President Stevo Pendarovski addressed today the ceremony held on the occasion of the 80th anniversary of the Day of the People’s Uprising, October 11, at the memorial complex “Mound of the Invincible” in Prilep. Earlier, as part of the celebration, President Pendarovski laid flowers at the Mound of the Invincible.
Today, as we celebrate the Day of the People’s Uprising throughout the country, we pay tribute to the brave men and women who sacrificed themselves for our freedom and statehood. A while ago, here in Prilep, we bowed before 462 names of fallen fighters. Here, we stand among the eight urns on the Mound of the Invincible, the tallest and most beautiful of which symbolizes the eternal flame of freedom.
It is no coincidence that people have always equated freedom with light. Over the centuries, the idea of freedom has guided the path of the righteous who wanted to think about their present and future. The uprising began at the darkest hour in our history. Decades of national oppression, violent assimilation and propaganda culminated in the fascist occupation of April 1941. As an ideology of evil that divides nations into superior and unworthy, fascism gave the stronger the right to brutally rule the weaker.
Unable to see the terror against the people anymore, on 11 October 1941, the fighters of the Prilep partisan detachment “Goce Delchev” marked the beginning of the people’s uprising, as the last stage of the historical continuity of the struggle for a free Macedonian state. Continuity, because they continued to walk on the path of the Ilinden people. None of the partisan detachments was named after Marx, Engels or Stalin. Instead, they bore the names of the Macedonian revolutionaries Dame Gruev and Pere Toshev, Sandanski and Vlahov, Pitu Guli and Dobri Daskalov.
The following fact testifies to the connection with the Ilinden heritage: when we talk about the first fighters today, we think of the partisans who were the first to join the fight. But, when the partisans talk about the first fighters, they, above all, think of the Ilinden people. This unequivocally stems from the words of the key figure of the national liberation struggle, Kuzman Josifovski – Pitu.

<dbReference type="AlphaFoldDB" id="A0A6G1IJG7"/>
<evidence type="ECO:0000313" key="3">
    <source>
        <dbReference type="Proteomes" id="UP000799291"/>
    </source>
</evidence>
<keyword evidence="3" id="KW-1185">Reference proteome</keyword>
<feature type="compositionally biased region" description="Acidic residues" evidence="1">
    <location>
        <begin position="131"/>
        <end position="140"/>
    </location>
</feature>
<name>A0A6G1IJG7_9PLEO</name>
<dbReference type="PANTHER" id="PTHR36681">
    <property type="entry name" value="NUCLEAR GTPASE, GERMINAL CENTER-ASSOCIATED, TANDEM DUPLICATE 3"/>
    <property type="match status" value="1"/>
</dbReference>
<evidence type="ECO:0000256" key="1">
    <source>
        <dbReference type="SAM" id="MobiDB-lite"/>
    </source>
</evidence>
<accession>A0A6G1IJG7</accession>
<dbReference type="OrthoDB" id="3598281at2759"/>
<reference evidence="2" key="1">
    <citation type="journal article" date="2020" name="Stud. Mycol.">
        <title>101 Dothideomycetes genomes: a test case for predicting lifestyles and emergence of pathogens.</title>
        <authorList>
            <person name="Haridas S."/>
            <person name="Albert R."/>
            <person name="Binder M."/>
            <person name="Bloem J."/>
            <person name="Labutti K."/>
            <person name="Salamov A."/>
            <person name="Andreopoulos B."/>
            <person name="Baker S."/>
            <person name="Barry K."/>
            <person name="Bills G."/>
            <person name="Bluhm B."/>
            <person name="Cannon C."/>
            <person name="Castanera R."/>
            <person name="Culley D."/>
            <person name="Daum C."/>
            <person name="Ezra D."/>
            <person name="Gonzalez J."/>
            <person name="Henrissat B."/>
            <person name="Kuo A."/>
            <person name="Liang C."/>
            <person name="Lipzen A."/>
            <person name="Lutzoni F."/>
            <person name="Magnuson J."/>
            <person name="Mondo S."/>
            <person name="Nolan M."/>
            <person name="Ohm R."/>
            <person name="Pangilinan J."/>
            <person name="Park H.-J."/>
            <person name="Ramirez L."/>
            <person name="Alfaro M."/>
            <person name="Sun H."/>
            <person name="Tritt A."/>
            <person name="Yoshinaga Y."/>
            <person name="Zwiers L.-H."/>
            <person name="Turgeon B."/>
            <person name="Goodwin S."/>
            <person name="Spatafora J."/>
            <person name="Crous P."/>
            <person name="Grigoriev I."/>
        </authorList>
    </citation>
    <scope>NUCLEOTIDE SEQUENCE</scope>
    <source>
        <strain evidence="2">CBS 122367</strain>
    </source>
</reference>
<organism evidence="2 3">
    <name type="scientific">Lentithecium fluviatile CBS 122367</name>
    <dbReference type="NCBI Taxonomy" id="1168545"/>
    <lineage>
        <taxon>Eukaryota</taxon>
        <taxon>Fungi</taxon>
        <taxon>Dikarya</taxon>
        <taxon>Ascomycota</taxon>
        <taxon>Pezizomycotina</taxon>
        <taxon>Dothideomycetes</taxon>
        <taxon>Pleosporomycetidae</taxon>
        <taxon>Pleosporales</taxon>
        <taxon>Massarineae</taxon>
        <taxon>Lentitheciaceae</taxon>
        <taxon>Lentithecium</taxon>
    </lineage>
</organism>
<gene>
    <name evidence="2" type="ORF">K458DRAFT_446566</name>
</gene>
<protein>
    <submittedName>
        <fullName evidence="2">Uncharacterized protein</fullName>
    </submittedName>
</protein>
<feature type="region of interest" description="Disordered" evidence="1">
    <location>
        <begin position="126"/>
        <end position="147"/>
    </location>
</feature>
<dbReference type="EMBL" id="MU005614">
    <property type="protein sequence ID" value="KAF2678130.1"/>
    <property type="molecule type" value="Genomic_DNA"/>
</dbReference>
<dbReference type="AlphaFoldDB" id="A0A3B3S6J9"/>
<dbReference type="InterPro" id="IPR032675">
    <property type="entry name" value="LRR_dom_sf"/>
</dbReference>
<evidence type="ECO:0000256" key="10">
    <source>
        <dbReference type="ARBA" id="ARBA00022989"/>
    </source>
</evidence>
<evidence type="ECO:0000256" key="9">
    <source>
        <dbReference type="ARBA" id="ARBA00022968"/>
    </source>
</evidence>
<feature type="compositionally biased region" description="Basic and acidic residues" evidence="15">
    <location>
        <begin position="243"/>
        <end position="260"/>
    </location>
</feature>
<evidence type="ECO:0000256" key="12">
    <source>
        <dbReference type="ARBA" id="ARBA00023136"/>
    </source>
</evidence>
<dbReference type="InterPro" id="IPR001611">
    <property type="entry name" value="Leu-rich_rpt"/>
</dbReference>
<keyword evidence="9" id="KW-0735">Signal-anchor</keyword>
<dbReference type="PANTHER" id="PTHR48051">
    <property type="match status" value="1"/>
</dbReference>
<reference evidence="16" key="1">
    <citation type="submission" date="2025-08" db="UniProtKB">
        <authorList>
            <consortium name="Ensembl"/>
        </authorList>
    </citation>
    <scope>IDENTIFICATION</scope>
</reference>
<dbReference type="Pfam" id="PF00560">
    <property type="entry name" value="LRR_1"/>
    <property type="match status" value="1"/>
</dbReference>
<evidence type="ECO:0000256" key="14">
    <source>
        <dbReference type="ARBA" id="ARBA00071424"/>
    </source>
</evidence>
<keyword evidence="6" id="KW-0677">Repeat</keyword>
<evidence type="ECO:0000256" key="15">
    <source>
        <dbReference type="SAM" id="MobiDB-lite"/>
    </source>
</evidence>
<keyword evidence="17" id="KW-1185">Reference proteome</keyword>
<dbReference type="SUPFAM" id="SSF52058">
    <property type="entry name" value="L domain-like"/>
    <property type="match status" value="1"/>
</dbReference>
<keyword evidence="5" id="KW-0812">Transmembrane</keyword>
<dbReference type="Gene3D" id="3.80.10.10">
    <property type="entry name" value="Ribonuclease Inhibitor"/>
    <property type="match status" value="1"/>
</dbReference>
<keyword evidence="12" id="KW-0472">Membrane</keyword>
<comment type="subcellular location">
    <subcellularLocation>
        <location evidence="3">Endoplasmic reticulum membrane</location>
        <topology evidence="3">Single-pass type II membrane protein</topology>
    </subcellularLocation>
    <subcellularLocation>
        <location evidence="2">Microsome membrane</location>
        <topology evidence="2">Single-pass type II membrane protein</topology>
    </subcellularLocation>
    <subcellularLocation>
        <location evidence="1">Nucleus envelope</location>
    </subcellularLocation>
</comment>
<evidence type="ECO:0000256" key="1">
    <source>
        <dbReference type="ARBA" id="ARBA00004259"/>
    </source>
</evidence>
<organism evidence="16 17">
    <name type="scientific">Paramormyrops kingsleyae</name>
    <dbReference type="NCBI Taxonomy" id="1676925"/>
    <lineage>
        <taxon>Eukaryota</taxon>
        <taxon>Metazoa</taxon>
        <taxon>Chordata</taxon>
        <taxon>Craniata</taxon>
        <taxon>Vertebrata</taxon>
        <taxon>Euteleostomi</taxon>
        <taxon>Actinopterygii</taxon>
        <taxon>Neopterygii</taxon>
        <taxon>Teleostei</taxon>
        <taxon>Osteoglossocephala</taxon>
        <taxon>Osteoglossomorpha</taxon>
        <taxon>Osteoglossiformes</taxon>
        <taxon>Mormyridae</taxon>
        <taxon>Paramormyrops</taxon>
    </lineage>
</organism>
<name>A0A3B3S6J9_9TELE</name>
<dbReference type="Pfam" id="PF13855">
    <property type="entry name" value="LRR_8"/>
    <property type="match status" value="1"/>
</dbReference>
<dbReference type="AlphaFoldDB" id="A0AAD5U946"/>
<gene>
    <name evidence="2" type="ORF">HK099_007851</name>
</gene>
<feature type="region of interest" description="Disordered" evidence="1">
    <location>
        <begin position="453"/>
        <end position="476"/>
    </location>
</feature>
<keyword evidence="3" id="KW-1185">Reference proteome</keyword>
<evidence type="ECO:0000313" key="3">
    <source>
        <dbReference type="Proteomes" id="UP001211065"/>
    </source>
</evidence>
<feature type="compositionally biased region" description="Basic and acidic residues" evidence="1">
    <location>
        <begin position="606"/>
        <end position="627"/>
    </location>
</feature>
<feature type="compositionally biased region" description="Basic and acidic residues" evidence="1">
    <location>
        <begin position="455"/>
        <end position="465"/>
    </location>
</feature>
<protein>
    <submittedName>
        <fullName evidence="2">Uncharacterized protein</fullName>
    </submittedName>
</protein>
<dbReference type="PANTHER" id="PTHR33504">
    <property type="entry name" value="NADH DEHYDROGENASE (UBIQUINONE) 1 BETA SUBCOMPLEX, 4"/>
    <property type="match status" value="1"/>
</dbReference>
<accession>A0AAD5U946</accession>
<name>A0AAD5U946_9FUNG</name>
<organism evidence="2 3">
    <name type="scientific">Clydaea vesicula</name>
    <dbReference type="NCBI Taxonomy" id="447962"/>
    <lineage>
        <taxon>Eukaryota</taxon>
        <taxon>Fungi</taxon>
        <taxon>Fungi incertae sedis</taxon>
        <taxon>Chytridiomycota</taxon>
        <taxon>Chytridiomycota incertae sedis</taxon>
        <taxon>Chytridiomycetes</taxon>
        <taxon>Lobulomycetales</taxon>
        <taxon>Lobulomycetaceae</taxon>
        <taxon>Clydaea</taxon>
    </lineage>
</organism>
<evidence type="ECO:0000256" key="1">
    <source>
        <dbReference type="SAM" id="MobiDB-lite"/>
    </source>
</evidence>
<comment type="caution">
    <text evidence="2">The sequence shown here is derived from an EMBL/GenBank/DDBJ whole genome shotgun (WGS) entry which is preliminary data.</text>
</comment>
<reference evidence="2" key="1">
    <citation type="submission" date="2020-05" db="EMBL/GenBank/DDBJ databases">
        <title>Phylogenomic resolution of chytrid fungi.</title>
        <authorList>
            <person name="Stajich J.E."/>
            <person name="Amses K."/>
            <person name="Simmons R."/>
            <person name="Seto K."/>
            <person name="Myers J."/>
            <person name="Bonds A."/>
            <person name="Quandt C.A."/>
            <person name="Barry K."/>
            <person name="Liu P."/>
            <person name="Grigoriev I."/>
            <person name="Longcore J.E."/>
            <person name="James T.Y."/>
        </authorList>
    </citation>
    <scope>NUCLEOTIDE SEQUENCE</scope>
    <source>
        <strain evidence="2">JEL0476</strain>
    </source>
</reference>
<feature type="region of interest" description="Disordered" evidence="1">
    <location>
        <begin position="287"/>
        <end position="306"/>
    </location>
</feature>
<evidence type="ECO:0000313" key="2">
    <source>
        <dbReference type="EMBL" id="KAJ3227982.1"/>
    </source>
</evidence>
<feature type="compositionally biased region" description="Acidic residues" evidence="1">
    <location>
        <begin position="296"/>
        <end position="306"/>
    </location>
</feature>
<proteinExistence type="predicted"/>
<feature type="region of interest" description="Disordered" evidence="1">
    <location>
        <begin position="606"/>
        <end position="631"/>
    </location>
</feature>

Kuzman Josifovski constantly insisted on two things. First, to overcome the divisions caused by foreign propaganda which erode the national fabric. And, second, to create a single national liberation front in which every honest and freedom-loving person would become member, regardless of ethnic, religious, social and political affiliation.
Indisputable historical fact is that the uprising had in its ranks almost all the ideological currents of the Macedonian liberation movement. The anti-fascists, democrats and communists also joined that single front. The old Ilinden people, the Spanish fighters and the advanced students joined the partisan detachments as well. Among them were Macedonians, Albanians, Turks, Vlachs, Roma, Serbs, Bosniaks, Jews, Christians, Muslims and atheists. The fact that the partisans in the free territories did not install a communist regime, but created new organs of popular power as sprouts of the future free Macedonian state, speaks of the supra-ideological character of the National Liberation War. Those bodies also elected the delegates for AVNOJ and ASNOM. Those bodies also elected Metodija Andonov Cento, who, although not a member of the Communist Party, became the first president of the presidium of ASNOM.
It is equally important that the national liberation struggle was anti-fascist. With the Atlantic Charter of 14 August 1941, the United States and Great Britain pledged that nations that would engage in the anti-fascist struggle would be able to exercise their right to self-determination after the war. The Macedonian people did not wait for the outcome of the war to be determined and did not for a moment calculate between the two sides of the world conflict, but from the very beginning joined the anti-Hitler coalition. And it did so during the most difficult period of the war, when almost all of Europe was conquered by fascism and Nazism, which then seemed invincible.
With the beginning of the uprising, the terror against the population only intensified. Mass arrests, deportations and liquidations became more frequent. But, instead of being discouraged, the repression doubled the will of the people to pursue the light of freedom even more persistently.